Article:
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Advance Cable Co., LLC v. Cincinnati Insurance Co., LLC

United States Court of Appeals, Seventh Circuit

June 11, 2015

ADVANCE CABLE COMPANY, LLC, AND PINEHURST COMMERCIAL INVESTMENTS, LLC, Plaintiffs-Appellees, Cross-Appellants,
v.
CINCINNATI INSURANCE COMPANY, Defendant-Appellant, Cross-Appellee

Argued: December 11, 2014.

Appeals from the United States District Court for the Western District of Wisconsin. No. 13-cv-229-wmc. William M. Conley, Chief Judge.

For Advance Cable Company, LLC, Pinehurst Commercial Investments, LLC, Plaintiffs - Appellees (14-2620, 14-2748): Charles David Schmidt, Attorney, Anthony K. Murdock, Attorney, Halloin & Murdock, S.C., Milwaukee, WI.

For Cincinnati Insurance Company, Defendant - Appellant (14-2620, 14-2748): Stephanie L. Dykeman, Attorney, Mark W. Rattan, Attorney, Litchfield Cavo, Brookfield, WI.

Before WOOD, Chief Judge, and FLAUM and MANION, Circuit Judges.

OPINION

Page 744

Wood, Chief Judge.

On April 3, 2011, Middleton, Wisconsin, was pelted with hail. Predictably, some structures were damaged, including the metal roof of a building located at 2113 Eagle Drive. The owners, Advance Cable Company and Pinehurst Commercial Investments (to which we refer collectively as Advance), submitted a claim to their insurance company, Cincinnati Insurance, but they were not satisfied with its response. Cincinnati took the position that the damage was cosmetic and thus excluded from the policy, while Advance thought the damage was more extensive and covered by the policy; indeed, Advance believed it was entitled to reimbursement for a new roof. It brought this diversity action

Page 745

in federal court to resolve the matter. The district court granted summary judgment for Advance on the coverage question, but it rejected Advance's argument that Cincinnati acted in bad faith when it refused to pay for the new roof. We affirm.

I

In 2010, Advance obtained an insurance policy from Cincinnati on two properties in Middleton, one of them at 2113 Eagle Drive. (Pinehurst entered the picture because it owned the building and was added to the policy as a named insured in 2011. Its presence has no effect on our analysis.) Only a few of the policy's provisions concern us. Under the heading " Coverage," the policy says, " We will pay for direct physical 'loss' to Covered Property at the 'premises' caused by or resulting from any Covered Cause of Loss." The policy defines " Covered Causes of Loss" as " risks of direct physical loss," and then defines " loss" as " accidental loss or damage." It does not define " direct" or " physical." The parties do not dispute that the " Covered Property" includes the building at 2113 Eagle Drive; that building is specifically listed in the " Schedule of Locations" in the policy.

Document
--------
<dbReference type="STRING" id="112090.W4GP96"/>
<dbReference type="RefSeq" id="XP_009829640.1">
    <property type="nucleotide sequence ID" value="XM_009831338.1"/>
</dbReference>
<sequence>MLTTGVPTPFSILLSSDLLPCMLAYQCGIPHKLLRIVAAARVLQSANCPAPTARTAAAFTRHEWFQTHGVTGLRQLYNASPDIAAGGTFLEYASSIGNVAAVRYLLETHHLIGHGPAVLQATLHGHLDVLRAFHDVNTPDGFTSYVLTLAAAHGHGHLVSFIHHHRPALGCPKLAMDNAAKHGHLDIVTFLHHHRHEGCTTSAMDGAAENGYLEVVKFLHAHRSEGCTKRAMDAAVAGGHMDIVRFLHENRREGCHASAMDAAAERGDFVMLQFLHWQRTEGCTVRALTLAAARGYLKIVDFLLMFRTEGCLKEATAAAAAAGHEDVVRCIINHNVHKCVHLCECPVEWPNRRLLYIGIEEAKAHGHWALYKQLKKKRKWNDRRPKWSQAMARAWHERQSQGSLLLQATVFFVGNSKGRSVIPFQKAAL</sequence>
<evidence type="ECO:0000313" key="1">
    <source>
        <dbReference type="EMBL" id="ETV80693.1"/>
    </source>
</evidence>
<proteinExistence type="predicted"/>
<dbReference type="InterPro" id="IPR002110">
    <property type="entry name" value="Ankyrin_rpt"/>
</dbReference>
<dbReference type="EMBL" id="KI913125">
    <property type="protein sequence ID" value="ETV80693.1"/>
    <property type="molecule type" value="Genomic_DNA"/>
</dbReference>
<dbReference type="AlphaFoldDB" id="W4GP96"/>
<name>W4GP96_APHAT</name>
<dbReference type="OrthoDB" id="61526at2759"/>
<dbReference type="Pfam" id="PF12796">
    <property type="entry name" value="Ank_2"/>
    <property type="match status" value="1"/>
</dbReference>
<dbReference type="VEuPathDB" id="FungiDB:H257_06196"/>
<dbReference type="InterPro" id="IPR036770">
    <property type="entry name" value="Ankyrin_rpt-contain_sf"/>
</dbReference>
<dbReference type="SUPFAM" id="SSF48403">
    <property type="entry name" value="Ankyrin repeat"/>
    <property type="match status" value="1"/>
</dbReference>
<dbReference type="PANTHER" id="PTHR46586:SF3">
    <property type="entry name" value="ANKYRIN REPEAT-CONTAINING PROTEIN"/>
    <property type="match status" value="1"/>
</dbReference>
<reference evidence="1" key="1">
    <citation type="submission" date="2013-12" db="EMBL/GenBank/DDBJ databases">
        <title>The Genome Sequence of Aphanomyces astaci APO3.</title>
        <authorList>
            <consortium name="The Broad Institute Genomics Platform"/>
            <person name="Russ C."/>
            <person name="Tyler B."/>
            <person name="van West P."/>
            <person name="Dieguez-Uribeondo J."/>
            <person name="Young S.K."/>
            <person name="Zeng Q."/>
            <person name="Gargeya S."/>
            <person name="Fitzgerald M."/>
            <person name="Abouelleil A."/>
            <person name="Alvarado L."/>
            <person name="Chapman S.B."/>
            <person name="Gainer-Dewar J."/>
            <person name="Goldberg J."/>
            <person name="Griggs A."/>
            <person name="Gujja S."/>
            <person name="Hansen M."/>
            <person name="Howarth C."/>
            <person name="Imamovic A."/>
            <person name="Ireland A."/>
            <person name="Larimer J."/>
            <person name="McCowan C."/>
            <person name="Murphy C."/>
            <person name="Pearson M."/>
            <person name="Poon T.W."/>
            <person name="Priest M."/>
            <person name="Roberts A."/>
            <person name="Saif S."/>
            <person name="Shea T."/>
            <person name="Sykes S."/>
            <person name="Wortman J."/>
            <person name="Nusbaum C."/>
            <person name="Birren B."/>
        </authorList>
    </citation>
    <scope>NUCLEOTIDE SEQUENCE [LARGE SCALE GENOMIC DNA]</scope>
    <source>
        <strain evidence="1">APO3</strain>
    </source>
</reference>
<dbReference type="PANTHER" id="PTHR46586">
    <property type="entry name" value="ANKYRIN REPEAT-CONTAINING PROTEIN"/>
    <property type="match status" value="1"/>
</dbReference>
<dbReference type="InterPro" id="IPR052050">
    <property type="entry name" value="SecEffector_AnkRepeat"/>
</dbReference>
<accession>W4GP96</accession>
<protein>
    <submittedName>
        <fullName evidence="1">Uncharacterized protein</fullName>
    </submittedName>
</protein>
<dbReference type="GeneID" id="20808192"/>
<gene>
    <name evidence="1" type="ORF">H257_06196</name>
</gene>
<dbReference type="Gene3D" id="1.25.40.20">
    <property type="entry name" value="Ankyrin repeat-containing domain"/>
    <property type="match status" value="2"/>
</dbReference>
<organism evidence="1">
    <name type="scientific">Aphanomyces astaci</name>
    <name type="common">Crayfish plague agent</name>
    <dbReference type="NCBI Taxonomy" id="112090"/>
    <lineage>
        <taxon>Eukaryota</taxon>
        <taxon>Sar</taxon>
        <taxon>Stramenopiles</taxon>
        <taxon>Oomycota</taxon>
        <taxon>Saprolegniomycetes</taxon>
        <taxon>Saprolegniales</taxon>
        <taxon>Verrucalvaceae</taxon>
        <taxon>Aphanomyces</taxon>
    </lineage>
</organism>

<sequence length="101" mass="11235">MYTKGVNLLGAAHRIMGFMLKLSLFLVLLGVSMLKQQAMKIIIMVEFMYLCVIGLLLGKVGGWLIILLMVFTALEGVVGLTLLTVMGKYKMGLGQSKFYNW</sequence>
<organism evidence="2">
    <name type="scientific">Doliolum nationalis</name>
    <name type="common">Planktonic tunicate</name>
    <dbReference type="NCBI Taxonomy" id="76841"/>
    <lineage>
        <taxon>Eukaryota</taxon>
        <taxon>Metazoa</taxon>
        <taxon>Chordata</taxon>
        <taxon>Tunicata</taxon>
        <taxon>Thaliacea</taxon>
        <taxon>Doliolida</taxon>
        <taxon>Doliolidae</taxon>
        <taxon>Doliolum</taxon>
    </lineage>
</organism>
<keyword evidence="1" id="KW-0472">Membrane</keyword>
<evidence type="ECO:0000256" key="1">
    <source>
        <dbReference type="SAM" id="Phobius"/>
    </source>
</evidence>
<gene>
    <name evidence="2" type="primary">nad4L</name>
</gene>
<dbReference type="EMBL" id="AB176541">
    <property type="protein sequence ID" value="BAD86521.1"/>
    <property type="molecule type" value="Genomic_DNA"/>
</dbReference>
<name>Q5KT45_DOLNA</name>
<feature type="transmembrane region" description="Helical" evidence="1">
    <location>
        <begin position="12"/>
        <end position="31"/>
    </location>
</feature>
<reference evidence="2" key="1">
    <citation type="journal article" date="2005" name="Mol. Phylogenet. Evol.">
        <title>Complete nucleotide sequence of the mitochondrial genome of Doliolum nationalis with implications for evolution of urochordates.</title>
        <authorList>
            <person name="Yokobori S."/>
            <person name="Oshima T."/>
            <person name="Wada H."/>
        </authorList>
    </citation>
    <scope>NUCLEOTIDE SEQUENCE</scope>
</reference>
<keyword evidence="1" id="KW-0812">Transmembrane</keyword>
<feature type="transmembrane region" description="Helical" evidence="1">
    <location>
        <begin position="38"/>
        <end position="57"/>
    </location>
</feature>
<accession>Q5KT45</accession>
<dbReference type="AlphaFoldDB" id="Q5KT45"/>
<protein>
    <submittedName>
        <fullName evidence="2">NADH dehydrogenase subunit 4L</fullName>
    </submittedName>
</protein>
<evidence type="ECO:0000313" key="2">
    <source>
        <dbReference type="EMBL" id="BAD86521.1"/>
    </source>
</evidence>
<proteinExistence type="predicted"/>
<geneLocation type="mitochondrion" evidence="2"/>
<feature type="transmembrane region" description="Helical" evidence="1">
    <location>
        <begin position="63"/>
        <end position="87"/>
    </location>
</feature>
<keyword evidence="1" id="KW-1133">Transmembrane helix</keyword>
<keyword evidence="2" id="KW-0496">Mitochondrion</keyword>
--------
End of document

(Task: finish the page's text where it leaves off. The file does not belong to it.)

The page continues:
After the hailstorm rolled through Middleton in April 2011, Mike Larson, Advance's president, filled out a form reporting damage to the Eagle Drive property and another building. That same month, Larson inspected the roof at 2113 Eagle Drive with Curt Jorgenson, a senior claims representative for Cincinnati. Jorgenson spotted some dents, but he saw little other evidence of damage. In June 2011, Jorgenson sent Larson an " estimate for hail damage to your building," in which he " note[d] some dents to soft metal roof vents and AC fins" but stated that he " did not observe any damage to roofing." Jorgenson estimated that the building required $1,894.74 in repairs. The next month, Jorgenson sent Larson a check representing the estimated damages to both of Advance's buildings, minus a $1,000 deductible, for a total of $1,512.70.

The story did not end there. Approximately six months later, in January 2012, Advance was considering selling the Eagle Drive building. The potential buyer, Welton Enterprises, decided to have the roof inspected. Unlike Jorgenson, Welton's inspector reported that there was " definitely hail damage." (Cincinnati disputed at summary judgment that the Welton inspector was referring to the Eagle Drive property, but the district court properly found no genuine dispute of fact on this question given the cover email's reference to " the Eagle Drive roof." ) This opinion prompted Advance to ask Jorgenson to reopen Advance's claim. He did so and arranged for a new inspection of the roof. The resulting report covered both of Advance's buildings in Middleton. It noted that " [m]etal roof panel denting characteristic of hail impact was found on several buildings. Dents related to hail impact varied in size from barely discernable to approximately 1" in 1 [ sic ] diameter." Under the heading " Discussion," the report opined that the denting " will not affect the ...


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